WHAT GOT YOU INTO MOTION DESIGN?
I started out as a video editor with an interest in UX/UI design. I was quickly drawn towards motion design/animation as a means of conveying abstract ideas, especially in an increasingly digital/virtual world. Plus I playing around with After Effects a few times and was hooked!
FORMS IN NATURE video: https://vimeo.com/155262093
The story of the piece seemed to be one that draws connections between the natural world and scientific technology developed by humans. The viewer is left with a sense that “everything is connected” and nothing is random. Also a sense of wonder and awe at the scientific, mathematical design of nature.
The design is held together by a common geometrical shape: the circle. Each scene has a very similar composition, with one element in the center of the screen, in focus, and other elements of the scene in the background, out of focus. There are many textures and small geometrical details in the background. The audio is retro and futuristic at the same time. Light, bouncy synth music, interspersed with harder hitting chords, that punctuate the scene changes. Also delicate SFX layers such as the bees buzzing, underwater sounds and the sound of the telescope moving into place. I would describe the music as “exciting,” “playful” and “epic”
The most special moments are definitely the transitions. The piece is well edited in terms of timing the transitions with music and drawing parallels between each scene, sometimes with a split-screen transition. There are also beautifully fluid character animation moments in the movement of the animals, and great use of composition. Even though each scene is centered around a centered circle, the scenes sometimes move in different directions, adding variety to a somewhat rigid structure.
I think the elements fit together very well. The cool thing about a personal project like this was that the designers were able to make up a fictitious client “National Science Programme” and design their branding/logo/intro animation to perfectly match the tone of the rest of the piece. One of the best moments of motion is 6-8 seconds in, when the line bisects the circle and the title “forms in nature” appears, setting up a structure/tone for how the entire video will go.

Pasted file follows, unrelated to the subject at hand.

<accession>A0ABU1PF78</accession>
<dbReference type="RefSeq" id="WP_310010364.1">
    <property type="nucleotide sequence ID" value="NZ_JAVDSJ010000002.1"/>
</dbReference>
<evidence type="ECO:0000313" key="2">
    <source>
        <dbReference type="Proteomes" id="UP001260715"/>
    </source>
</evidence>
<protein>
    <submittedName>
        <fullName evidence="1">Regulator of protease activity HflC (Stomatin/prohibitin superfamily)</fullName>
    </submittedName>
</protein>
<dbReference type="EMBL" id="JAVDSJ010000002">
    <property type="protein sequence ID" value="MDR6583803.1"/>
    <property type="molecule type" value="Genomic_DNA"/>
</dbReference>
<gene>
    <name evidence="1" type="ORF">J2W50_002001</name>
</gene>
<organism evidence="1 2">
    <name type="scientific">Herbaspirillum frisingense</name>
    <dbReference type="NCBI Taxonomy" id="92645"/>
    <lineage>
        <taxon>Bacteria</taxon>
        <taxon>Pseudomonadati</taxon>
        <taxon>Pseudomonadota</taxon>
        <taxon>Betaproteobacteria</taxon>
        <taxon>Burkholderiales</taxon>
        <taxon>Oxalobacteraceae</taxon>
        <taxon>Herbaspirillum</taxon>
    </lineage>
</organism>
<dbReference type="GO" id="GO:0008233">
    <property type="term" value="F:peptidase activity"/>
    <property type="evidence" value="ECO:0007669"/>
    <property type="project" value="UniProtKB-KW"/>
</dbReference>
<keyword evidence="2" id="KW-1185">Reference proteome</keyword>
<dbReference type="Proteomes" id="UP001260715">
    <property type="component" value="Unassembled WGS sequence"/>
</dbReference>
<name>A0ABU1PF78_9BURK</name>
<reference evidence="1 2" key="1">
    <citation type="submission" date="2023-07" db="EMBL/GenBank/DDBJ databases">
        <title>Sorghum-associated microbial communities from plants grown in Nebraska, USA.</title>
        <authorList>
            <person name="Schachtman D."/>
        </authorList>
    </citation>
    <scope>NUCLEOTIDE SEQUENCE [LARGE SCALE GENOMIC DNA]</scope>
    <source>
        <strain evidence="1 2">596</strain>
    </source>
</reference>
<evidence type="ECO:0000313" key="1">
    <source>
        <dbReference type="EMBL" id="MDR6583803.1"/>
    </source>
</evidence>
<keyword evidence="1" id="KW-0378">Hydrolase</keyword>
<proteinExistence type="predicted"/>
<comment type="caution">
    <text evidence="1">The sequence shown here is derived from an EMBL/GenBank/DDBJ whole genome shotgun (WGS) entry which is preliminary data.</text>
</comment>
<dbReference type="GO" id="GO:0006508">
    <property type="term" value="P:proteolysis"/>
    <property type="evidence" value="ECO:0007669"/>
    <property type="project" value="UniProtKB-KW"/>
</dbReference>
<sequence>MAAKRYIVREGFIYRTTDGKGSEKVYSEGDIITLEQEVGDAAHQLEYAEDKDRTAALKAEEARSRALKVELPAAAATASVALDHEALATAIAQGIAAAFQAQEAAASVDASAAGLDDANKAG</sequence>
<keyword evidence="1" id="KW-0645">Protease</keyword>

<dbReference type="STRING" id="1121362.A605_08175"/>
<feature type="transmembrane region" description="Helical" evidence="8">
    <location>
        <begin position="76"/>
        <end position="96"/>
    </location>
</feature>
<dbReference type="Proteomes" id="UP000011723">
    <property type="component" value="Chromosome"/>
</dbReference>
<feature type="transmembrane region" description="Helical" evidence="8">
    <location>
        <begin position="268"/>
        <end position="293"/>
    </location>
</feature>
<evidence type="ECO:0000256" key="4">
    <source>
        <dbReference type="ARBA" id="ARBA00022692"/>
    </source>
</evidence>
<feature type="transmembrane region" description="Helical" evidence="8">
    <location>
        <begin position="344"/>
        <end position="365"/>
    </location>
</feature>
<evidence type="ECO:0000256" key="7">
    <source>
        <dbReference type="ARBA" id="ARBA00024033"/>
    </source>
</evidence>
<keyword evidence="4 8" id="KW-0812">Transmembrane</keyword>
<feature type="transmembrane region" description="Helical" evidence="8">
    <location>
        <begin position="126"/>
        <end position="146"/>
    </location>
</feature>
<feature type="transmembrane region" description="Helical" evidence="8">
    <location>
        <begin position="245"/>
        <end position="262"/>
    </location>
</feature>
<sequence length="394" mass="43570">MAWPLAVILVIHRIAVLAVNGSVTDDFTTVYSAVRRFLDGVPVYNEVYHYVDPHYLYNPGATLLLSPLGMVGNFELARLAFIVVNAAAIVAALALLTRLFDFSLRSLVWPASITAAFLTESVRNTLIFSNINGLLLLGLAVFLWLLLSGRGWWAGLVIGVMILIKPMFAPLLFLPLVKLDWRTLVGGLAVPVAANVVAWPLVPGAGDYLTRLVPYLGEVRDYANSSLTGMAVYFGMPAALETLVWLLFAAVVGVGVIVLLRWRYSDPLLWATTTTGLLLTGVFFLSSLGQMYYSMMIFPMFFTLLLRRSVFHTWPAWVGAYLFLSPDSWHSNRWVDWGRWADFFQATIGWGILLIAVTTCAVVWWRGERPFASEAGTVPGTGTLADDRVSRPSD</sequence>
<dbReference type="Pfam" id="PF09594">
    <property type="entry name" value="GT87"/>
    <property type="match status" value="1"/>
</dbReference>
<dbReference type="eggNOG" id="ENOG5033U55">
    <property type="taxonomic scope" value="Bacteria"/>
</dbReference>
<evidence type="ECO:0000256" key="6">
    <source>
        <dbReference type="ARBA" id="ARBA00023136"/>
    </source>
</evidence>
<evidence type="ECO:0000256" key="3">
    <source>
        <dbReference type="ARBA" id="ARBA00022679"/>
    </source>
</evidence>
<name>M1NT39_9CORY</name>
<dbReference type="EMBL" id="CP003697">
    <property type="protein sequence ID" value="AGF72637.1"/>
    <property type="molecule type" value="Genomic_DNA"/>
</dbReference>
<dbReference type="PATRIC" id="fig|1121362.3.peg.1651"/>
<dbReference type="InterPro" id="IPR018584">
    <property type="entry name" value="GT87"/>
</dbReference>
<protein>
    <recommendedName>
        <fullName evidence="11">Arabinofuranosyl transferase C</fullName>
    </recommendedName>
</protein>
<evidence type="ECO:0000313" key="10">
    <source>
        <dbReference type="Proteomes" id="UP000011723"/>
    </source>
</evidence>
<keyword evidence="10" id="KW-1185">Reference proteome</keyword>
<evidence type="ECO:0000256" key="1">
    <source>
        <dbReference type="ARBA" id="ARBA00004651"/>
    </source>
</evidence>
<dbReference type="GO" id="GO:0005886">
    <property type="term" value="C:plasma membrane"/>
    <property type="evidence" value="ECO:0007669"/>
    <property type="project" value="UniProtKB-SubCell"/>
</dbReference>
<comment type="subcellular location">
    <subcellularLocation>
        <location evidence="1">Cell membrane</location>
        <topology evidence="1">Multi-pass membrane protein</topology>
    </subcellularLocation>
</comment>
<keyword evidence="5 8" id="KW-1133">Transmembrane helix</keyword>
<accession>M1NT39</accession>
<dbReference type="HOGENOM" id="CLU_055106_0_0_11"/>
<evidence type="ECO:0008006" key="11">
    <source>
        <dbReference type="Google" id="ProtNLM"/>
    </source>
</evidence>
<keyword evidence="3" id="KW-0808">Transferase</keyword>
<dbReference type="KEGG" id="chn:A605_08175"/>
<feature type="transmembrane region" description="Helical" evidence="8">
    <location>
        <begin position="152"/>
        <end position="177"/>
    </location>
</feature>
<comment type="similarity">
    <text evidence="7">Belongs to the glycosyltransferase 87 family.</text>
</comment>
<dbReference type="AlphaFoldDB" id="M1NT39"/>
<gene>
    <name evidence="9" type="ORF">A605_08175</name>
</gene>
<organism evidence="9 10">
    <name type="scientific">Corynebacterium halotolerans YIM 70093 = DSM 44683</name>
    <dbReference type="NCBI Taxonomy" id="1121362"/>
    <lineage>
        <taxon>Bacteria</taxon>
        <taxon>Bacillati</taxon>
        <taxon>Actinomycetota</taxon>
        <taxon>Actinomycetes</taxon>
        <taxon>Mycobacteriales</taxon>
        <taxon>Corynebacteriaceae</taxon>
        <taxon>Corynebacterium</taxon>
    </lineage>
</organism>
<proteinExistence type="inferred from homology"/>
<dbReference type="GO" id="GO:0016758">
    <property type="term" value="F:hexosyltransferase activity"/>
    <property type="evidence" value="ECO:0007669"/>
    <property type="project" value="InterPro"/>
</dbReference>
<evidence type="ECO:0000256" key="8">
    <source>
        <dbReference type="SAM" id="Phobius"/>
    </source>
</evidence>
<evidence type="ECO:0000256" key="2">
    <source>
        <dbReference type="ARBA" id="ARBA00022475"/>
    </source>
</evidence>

The first big difference I notice is timing - the left animation seems to have a clear chain of cause-and-effect for the motion. The ball always stays on top of the grey lines or in front of them. On the right, the ball will dip into the grey lines, causing it to lose the sense that the ball is rolling on or bouncing off of these lines.
Another thing I notice is how the left animation pauses when the ball is thrown up into the air, which is more realistic to how something would pause in real life. The right animation does not pause at the top of the curve, and the physics feel off because of it.
When the ball falls down, the left animation stretches the ball out, blurring so it has a more realistic fluid falling feel. The right animation still looks like a circle when it falls.
When the square levers “catapult” the ball - on the left animation, the ball bounces off the lever, moving faster right when it’s hit, and slowing down as it loses momentum. The right animation bounces the ball but it’s more of soft bounce, without the feeling of impact that the lever has.
MY ADOBE ANIMATE GIF: